The citizens of Halifax constructed three jails between 1759 and 1838. The first two stood near this spot. The North Carolina General Assembly ordered the construction of the first jail, along with the stocks and a pillory, for the "detention and punishment of offenders" in the newly created Halifax district. In 1762, five inmates set fire to the jail, burned it to the ground, and escaped.
In 1764, the assembly passed as act to replace the first jail.
Whereas, the gaol formerly erected for the District of Halifax was lately burned down and there being no place of sufficient strength to secure the many felons and other misdoers in that district by which means numbers of loose and disorderly person are daily committing the most atrocious crimes and impunity?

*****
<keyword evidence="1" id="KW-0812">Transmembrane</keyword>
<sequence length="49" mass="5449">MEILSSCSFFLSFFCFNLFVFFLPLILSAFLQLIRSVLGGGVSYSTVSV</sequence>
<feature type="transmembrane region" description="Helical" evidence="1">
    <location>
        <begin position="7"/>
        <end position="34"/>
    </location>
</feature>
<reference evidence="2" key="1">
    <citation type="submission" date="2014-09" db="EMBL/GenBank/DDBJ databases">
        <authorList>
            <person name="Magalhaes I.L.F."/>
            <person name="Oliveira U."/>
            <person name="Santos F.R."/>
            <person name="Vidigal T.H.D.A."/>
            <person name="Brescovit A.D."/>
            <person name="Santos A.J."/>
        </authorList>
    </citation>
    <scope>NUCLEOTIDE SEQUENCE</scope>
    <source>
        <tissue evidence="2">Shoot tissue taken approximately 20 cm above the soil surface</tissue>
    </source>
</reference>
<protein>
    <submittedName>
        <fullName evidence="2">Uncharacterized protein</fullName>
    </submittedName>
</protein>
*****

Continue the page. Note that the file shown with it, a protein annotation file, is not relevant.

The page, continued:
By the end of the year, a new jail had been completed which remained until 1836. It held not only common criminals, but also prisoners of war during the Amercan Revolution, including Tories captured at the Battle of Moore's Creek Bridge in 1776 and other Loyalists during the war. Despite, or perhaps because of, its heavy use during the Revolution, the jail fell into disrepair.
This deterioration continued until 1836 when, like its predecessor, inmates set it aflame. The culprits escaped, but were soon caught. At least one other prisoner died in the fire. This is the third jail, which was constructed in 1838, and designed to be fireproof.